The Iowa Supreme Court says Larry Hedlund, an Iowa Division of Criminal Investigation agent fired in 2013, has a right to make a whistleblower claim because his termination happened after he complained about troopers not pulling over a speeding sport utility vehicle carrying then-Iowa Gov. Terry Branstad and then-Lt. Gov. Kim Reynolds.
This one aspect of a three-pronged appeal will go back to Polk County District Court for review, according to a ruling released Friday.
‘Defendants ... contend that Hedlund is nothing more than a ‘chronic complainer’ and that his disclosures are not whistle-blowing.” the majority opinion said.
“Hedlund’s April 29 email recounted ‘the [well-known] dangers of traveling at a high rate of speed’ and how the speeding state vehicle ‘can quickly put others at risk’,” the ruling states. “This information is not some trivial matter or a subjective disagreement with the actions of a supervisor; the disclosures could reasonably evidence ‘a violation of law or rule, mismanagement, a gross abuse of funds, an abuse of authority, or a substantial and specific danger to public health or safety’.”
Hedlund, who worked at the Iowa Department of Public Safety for 25 years, filed a lawsuit in August 2013 against the state and administrators.
Hedlund had been off duty April 26, 2013, and driving east on Highway 20 to Fort Dodge when he spotted a state-owned SUV driving a “hard 90” in a 65-mph zone. Hedlund called in the speeding vehicle, but state troopers decided not to pull over the driver because they determined the SUV was carrying Branstad and Reynolds, The Gazette has reported.
Hedlund complained to his supervisors about the decision and several other unrelated matters, including “supervisors’ condoned misuse of agent time off and the encouragement to ignore lawfully issued parking citations,” the ruling states.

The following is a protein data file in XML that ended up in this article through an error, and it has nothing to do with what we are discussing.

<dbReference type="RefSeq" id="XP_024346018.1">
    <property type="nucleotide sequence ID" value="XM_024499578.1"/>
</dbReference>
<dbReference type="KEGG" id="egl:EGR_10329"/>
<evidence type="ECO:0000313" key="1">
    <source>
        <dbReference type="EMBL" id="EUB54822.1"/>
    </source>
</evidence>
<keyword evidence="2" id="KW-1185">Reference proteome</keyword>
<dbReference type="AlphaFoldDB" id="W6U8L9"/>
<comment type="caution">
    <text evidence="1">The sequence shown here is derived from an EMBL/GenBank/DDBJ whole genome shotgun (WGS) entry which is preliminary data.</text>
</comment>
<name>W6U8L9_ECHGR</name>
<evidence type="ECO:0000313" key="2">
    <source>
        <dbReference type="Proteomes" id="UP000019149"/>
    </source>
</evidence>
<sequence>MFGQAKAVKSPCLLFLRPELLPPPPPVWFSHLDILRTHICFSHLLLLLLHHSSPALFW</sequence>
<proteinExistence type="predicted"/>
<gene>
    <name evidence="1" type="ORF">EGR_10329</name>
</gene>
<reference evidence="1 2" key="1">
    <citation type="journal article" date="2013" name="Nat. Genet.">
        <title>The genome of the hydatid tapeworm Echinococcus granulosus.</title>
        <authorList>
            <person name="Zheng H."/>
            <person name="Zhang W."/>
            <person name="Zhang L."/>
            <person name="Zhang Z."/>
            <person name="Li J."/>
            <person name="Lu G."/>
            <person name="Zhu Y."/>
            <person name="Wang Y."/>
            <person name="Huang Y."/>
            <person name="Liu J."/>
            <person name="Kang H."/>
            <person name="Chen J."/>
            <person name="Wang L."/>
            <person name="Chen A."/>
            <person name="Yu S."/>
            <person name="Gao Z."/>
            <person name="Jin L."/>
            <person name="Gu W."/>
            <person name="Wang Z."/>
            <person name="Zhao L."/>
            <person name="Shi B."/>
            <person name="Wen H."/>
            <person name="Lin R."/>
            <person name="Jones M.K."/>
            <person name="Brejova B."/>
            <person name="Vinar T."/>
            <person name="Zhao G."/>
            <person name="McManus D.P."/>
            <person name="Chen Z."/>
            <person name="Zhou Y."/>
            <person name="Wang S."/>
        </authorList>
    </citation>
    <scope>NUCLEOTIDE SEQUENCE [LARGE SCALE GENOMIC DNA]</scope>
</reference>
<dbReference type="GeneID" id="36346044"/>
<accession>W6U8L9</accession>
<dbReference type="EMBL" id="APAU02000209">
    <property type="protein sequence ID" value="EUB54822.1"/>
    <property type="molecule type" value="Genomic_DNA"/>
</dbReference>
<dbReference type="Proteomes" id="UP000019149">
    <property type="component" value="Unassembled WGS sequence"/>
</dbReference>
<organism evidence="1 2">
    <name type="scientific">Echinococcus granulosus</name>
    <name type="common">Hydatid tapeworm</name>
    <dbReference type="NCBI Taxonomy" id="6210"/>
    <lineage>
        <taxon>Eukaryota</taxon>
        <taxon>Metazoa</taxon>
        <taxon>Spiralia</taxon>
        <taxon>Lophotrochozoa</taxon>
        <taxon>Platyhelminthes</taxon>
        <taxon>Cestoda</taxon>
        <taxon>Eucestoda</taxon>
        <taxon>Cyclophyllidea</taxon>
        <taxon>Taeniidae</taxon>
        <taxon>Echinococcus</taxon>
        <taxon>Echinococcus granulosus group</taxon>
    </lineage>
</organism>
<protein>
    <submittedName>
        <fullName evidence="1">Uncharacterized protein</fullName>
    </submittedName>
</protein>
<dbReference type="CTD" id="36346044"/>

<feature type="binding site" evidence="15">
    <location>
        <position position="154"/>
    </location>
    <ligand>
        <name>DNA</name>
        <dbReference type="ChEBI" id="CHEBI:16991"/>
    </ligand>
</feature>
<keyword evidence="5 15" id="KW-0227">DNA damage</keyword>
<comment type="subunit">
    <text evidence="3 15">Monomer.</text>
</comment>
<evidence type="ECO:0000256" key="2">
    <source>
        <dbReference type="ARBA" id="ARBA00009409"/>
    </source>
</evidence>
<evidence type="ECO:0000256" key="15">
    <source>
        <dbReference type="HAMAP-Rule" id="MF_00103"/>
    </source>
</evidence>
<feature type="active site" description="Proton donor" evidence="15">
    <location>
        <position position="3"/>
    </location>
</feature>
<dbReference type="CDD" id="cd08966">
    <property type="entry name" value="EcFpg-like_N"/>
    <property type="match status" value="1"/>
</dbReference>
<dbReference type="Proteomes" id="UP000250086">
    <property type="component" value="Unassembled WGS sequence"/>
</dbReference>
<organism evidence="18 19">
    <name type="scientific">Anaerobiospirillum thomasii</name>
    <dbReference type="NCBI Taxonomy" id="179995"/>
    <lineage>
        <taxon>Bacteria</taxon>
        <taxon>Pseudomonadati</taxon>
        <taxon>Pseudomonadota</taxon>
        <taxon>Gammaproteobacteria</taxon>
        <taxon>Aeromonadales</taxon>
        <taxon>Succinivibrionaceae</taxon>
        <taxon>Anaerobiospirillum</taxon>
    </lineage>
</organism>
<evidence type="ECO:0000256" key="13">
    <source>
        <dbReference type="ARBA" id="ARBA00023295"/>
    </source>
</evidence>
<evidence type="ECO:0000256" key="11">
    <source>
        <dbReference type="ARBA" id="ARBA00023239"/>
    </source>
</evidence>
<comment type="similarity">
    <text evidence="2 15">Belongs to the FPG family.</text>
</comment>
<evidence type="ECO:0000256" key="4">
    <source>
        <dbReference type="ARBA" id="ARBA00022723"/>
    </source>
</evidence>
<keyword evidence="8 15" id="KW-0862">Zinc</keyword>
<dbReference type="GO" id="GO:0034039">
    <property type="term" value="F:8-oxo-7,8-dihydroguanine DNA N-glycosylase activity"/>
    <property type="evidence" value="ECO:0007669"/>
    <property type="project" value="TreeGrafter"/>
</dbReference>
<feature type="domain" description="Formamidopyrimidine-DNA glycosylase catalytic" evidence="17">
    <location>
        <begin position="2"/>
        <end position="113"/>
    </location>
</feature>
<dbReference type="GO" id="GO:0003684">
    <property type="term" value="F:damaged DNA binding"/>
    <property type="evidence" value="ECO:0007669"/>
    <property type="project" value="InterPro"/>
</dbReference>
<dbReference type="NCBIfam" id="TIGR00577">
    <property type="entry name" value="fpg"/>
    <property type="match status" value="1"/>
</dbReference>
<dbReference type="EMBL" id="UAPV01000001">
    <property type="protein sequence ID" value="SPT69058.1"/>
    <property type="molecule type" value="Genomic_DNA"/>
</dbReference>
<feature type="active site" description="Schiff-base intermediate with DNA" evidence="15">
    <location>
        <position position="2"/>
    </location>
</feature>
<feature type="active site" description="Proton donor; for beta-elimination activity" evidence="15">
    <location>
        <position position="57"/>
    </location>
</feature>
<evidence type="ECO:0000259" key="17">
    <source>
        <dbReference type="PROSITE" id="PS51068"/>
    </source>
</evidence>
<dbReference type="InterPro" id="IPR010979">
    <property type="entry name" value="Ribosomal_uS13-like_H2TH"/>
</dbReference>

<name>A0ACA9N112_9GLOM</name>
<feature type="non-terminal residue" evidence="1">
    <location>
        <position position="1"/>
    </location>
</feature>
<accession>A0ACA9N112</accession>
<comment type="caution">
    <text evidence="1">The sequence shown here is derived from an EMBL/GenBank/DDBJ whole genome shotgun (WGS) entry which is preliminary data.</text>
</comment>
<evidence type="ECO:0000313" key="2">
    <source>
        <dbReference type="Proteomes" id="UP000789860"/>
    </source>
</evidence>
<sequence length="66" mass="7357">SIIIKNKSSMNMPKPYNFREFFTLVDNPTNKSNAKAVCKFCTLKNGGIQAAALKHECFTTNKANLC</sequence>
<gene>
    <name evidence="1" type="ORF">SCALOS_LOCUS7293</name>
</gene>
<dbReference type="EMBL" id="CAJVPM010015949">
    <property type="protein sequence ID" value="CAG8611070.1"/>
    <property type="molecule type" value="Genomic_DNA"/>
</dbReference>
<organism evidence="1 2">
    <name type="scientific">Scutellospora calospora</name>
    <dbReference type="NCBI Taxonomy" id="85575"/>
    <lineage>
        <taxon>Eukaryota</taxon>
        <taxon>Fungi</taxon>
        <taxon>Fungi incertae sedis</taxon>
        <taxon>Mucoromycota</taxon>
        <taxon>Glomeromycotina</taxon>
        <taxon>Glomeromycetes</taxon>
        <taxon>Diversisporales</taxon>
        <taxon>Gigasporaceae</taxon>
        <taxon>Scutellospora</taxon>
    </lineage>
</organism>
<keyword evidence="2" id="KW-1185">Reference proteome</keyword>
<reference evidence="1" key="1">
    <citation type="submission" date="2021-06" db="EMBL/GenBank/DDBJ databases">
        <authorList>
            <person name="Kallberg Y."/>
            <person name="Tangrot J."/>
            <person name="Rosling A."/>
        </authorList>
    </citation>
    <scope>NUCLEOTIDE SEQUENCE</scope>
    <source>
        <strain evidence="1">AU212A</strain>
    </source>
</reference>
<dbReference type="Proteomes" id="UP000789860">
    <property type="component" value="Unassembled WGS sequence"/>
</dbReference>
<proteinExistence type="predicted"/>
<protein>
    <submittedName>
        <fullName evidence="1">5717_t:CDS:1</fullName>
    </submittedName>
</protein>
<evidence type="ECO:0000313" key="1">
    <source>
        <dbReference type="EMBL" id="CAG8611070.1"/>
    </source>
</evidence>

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The court determined these were issues that could construe a “type of wrongdoing” and the District Court should consider whether his actions trigger whistleblower protections.
The high court agreed with the lower court Hedlund did not have viable claims for age discrimination or intentional infliction of emotional distress.
According to a department termination letter. Hedlund’s firing in 2013 was for insubordination, using a disrespectful tone to his supervisor and driving a state car on his day off. A state investigation showed Branstad and his staff did not influence the firing.
Trooper Steve Lawrence later was given a $181 speeding ticket in connection with the April 26, 2013, incident on Highway 20. Branstad pledged troopers driving him around the state would no longer speed, but another trooper transporting the governor and lieutenant governor was stopped for speeding in August 2013.
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